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Title: Therapeutic effects and potential use of imidazoline receptors and TSPO ligands as PET tracers for gliosis in mouse models of AD
Author: Mirzaei, Nazanin
ISNI:       0000 0004 7655 5336
Awarding Body: University of London
Current Institution: Imperial College London
Date of Award: 2018
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Alzheimer’s disease (AD) pathogenesis is associated with a chronic inflammatory response, supported by the presence of activated astrocytes and microglia surrounding amyloid plaques in the brain of AD patients and animal models of the disease. Previous studies have shown increased TSPO expression in activated microglia and there is evidence suggesting the density of type-2 imidazoline receptors (I2IR) may serve as a marker for astrocytes. In addition, I2IR ligands have shown neuroprotective properties in several animal models of CNS injury. In this study, our aim was to 1) evaluate the suitability of two PET radioligands, TSPO-specific tracer [11C]PBR28 and I2IR-selective tracer [11C]BU99008, for the in vivo visualization and quantification of activated microglia and astrocytes in the AD brain, respectively; 2) investigate the putative beneficial effects of chronic treatment with the I2IR-selective ligand BU224 in the 5XFAD mouse model of AD. We found significantly higher brain retention of [11C]PBR28 in the 5XFAD transgenic mouse model of AD compared with wild-type (WT) control mice, indicating a higher brain density of TSPO in the transgenic AD animals. This was confirmed by visualization of TSPO, using [3H]PBR28, in brain tissue of scanned mice. The spatial pattern of TSPO enrichment coincided with higher microglial density in regions of extensive amyloid deposition. In post-mortem AD brain tissue, a higher I2IR density was detected by [3H]BU99008, particularlyin regions enriched in astrocytes. However, no correspondence between I2IR density and astrocyte density was found in the mouse brain. Chronic treatment with I2IR ligand BU224 in 5XFAD mice at severe stages of the disease resulted in the reversal of impairments in memory and hippocampal neurogenesis, reduced microgliosis, down-regulation of pro-inflammatory cytokines and increases in synaptic density. In conclusion, we provide evidence for the feasibility of longitudinal TSPO PET imaging using [11C]PBR28 in live mice to monitor changes in levels of microglial activation, and the potential use of [11C]BU99008 for the detection of astrocytes in AD patients, but not mouse models of the disease. Our findings also provide novel support for the association of I2IRs and neurodegenerative disorders and suggest a new therapeutic target for the clinical treatment of AD, even at severe stages of disease with high amyloid burden in the brain.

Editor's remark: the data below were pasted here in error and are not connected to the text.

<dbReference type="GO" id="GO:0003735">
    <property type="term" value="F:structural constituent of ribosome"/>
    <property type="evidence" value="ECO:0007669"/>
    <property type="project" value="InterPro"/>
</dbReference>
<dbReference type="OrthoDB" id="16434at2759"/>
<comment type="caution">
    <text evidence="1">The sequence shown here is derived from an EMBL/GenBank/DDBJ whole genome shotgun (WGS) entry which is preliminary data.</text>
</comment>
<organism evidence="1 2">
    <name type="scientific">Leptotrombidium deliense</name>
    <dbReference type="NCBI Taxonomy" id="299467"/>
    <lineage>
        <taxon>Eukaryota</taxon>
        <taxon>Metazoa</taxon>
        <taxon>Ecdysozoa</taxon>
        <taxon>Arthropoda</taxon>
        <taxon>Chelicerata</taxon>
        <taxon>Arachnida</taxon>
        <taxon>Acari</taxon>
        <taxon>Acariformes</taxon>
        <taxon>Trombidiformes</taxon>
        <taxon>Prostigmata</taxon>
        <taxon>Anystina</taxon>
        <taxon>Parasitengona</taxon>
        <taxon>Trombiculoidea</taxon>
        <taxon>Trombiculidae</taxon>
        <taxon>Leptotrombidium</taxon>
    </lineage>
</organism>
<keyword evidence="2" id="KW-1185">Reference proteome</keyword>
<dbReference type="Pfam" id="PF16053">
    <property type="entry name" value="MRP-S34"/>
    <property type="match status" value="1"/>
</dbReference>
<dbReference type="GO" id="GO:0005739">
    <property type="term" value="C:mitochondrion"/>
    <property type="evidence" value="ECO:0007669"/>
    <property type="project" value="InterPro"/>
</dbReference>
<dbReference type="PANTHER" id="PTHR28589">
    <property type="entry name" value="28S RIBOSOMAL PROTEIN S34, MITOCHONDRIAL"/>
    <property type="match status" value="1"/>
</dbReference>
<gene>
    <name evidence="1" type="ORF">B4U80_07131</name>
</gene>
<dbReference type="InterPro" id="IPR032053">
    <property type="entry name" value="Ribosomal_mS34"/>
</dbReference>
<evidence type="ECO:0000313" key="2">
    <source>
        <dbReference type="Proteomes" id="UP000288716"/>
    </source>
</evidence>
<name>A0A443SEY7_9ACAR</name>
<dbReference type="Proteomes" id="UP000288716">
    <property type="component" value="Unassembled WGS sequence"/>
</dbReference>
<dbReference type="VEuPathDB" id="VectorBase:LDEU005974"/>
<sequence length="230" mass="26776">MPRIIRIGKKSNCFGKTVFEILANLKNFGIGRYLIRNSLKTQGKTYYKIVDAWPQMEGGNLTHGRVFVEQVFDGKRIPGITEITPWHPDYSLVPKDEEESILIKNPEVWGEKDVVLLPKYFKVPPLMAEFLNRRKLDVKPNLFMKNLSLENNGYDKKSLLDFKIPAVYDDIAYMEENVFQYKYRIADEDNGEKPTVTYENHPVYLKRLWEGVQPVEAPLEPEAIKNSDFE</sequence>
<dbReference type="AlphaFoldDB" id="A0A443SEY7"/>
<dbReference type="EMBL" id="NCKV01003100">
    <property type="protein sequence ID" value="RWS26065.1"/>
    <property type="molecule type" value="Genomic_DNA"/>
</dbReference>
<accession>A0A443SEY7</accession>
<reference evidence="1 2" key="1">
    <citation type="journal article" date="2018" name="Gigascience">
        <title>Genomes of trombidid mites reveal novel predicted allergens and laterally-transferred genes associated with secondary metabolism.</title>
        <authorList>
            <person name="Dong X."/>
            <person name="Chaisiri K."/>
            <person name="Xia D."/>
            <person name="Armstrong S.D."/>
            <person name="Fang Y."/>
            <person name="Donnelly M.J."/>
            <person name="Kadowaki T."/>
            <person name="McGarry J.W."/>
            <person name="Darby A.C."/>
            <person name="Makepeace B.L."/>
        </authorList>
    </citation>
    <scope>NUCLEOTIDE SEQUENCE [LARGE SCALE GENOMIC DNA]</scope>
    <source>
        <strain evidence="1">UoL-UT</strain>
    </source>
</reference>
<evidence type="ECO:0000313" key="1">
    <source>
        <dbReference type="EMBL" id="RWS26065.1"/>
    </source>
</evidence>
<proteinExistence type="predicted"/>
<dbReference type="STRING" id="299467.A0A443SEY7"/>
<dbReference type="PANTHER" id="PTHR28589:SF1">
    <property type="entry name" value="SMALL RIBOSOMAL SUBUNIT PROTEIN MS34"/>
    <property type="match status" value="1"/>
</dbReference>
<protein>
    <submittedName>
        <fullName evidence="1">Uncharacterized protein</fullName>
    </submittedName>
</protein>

Supervisor: Sastre, Magdalena ; Reynolds, Richard ; Nutt, David Sponsor: Edmond J. Safra Philanthropic Foundation
Qualification Name: Thesis (Ph.D.) Qualification Level: Doctoral